4100 Flooding (too rich)
There are several things that make a 4100 4 barrel flood. Here is a list of things you can check, not in any order of importance.
Bad needle - Any pressure put on the viton tip will damage the needle.
Dirt in the needle & seat - Many good rebuilds go bad due to dirt in the gas tank. Even fuel filters can't keep it all out. Try blowing some air into the inlet to clear any dirt particles. If it keeps happening, then you probably need to clean the gas tank.
Test the float for any leaks. Heat up some water just prior to boiling and immerse the float. As the hot water heats the inside of the float, it will expand and blow air through any hole.
Check the float level. Set as per the instruction sheet. Do not fudge the float trying to correct richness. You are just hiding the real problem.
Be sure the clip that snaps onto the float pin and fits over the seat is there. A missing clip, or wrong clip will allow the float to float up via the pin allowing too much fuel into the carburetor.
Check the float to see if it is catching when going up and down.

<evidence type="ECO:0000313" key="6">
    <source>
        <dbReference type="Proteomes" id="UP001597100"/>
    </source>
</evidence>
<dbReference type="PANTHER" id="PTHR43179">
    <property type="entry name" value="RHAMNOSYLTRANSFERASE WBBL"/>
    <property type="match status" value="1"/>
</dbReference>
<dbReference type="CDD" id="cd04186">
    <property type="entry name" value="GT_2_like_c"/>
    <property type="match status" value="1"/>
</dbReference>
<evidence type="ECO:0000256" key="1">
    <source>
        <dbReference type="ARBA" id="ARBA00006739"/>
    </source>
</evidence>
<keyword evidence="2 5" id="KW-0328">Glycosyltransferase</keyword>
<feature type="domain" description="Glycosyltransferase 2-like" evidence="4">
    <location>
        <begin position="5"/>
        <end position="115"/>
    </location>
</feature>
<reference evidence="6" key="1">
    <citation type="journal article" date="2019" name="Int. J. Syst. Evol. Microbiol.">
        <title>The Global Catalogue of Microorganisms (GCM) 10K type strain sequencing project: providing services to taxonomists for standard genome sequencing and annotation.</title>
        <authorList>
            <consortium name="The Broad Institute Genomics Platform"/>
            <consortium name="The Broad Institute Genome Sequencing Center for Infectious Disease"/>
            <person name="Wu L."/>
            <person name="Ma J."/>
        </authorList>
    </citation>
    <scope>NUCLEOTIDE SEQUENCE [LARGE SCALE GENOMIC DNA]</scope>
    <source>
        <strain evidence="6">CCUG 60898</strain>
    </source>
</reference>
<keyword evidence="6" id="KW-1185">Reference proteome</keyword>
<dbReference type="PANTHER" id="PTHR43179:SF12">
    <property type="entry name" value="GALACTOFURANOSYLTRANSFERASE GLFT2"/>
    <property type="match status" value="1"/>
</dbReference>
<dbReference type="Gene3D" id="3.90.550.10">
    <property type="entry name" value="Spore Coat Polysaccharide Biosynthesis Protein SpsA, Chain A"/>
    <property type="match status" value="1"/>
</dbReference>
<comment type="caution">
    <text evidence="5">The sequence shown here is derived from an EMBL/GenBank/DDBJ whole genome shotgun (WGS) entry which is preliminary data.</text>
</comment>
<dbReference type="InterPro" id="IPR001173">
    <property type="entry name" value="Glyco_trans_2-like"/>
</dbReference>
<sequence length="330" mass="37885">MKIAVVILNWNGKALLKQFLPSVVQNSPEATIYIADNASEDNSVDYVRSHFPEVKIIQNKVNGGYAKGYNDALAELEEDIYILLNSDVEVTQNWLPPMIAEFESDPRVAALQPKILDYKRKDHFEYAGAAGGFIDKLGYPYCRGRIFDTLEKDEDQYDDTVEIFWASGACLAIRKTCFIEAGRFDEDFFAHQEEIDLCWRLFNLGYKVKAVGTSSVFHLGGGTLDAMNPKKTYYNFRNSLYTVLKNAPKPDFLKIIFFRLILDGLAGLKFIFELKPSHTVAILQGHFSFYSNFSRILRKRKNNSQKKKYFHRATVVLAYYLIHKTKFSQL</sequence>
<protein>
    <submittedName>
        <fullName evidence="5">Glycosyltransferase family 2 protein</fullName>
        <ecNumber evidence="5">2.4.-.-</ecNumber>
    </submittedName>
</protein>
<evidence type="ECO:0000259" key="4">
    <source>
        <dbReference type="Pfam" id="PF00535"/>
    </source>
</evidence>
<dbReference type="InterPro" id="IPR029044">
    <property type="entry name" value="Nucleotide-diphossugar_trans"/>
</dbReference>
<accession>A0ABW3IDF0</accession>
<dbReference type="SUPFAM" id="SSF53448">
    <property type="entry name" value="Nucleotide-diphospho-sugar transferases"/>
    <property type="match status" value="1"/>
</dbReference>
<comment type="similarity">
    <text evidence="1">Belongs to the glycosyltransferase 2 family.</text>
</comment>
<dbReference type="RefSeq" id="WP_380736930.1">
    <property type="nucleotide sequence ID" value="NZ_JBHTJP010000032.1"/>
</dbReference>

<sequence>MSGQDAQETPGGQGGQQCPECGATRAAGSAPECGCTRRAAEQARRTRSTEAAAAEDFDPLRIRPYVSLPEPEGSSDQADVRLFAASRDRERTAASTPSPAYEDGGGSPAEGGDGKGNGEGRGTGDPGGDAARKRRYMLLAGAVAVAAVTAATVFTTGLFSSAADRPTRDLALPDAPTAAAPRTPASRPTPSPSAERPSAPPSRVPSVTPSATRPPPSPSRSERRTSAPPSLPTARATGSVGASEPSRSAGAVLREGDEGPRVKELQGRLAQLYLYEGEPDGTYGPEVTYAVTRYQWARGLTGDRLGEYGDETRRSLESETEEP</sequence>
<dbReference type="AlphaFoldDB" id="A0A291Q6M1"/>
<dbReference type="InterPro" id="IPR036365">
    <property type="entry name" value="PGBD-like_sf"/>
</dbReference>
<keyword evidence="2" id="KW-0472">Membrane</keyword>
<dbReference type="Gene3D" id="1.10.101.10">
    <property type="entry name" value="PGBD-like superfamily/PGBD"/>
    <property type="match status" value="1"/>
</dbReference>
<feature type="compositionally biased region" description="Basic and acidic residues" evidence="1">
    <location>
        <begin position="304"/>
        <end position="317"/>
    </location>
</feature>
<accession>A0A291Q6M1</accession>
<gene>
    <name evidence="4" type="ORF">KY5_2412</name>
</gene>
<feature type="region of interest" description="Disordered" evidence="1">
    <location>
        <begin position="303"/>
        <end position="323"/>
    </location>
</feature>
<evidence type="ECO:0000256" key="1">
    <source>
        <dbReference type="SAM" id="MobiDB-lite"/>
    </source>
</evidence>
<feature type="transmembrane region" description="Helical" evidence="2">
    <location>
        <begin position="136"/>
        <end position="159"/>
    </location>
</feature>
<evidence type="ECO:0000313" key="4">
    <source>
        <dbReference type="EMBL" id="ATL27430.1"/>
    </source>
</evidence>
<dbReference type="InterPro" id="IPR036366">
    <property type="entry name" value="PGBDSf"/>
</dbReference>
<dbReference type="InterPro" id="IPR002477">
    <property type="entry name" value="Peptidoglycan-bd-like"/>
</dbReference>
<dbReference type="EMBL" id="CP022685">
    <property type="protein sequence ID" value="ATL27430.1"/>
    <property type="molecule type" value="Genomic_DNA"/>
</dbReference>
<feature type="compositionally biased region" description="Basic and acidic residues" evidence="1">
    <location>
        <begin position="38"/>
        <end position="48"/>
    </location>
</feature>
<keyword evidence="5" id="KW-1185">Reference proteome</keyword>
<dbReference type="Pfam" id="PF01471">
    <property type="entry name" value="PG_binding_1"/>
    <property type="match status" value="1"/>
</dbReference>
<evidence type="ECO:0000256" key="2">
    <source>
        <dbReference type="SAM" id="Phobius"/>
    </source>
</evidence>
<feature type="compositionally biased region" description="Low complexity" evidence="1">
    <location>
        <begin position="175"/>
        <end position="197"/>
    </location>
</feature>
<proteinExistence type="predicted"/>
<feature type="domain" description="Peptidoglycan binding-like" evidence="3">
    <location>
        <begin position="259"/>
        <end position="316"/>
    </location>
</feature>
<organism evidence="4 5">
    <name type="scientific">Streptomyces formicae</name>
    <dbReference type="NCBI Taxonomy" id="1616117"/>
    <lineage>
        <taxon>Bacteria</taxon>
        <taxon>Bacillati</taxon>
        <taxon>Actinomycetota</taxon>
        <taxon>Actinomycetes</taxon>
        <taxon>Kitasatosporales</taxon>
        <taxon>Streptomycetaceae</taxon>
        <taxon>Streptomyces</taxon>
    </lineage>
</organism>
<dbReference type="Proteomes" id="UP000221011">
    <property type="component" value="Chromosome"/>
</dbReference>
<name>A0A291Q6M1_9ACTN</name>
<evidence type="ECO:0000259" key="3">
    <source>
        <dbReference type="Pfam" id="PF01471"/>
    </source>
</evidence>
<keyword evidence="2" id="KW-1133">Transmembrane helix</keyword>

Test the fuel pump pressure for 4 - 4.5 lbs. Add a regulator between the fuel pump and carburetor if necessary. New fuel pumps are especially suspect as they are not always made well.
The 4100 is susceptible to warpage which allows fuel to slop over the float bowl and into the carburetor bore. This can show up when going up and down hills. Use some flat stock to check for warpage. You can try a 2nd float bowl gasket. Do not use any sealer.
Look for extra gasket material under the seat. Fuel might be leaking past the threads.
A ruptured power valve can cause a rich condition. You can use a vacuum tester with some sort of attachment that fits one side of the power valve. You can also put one side or the other in your mouth and see if you can blow through it.
See if fuel is dribbling out of the main discharge at idle, or when 1st shutting the engine off. The discharge may be leaking. There is information here on how to test the discharge.
Black Smoke - too rich
Check your spark plugs for the correct burn color. Black could mean the jets are too big. Reduce by .002, white is lean and the jets should be increased by .002. Gray or tan is perfect. Leave the jets alone. This assumes the ignition is working properly. If the carburetor has been on the vehicle for some time and running OK previously, then your problem is not the jets. They don't all of a sudden change size.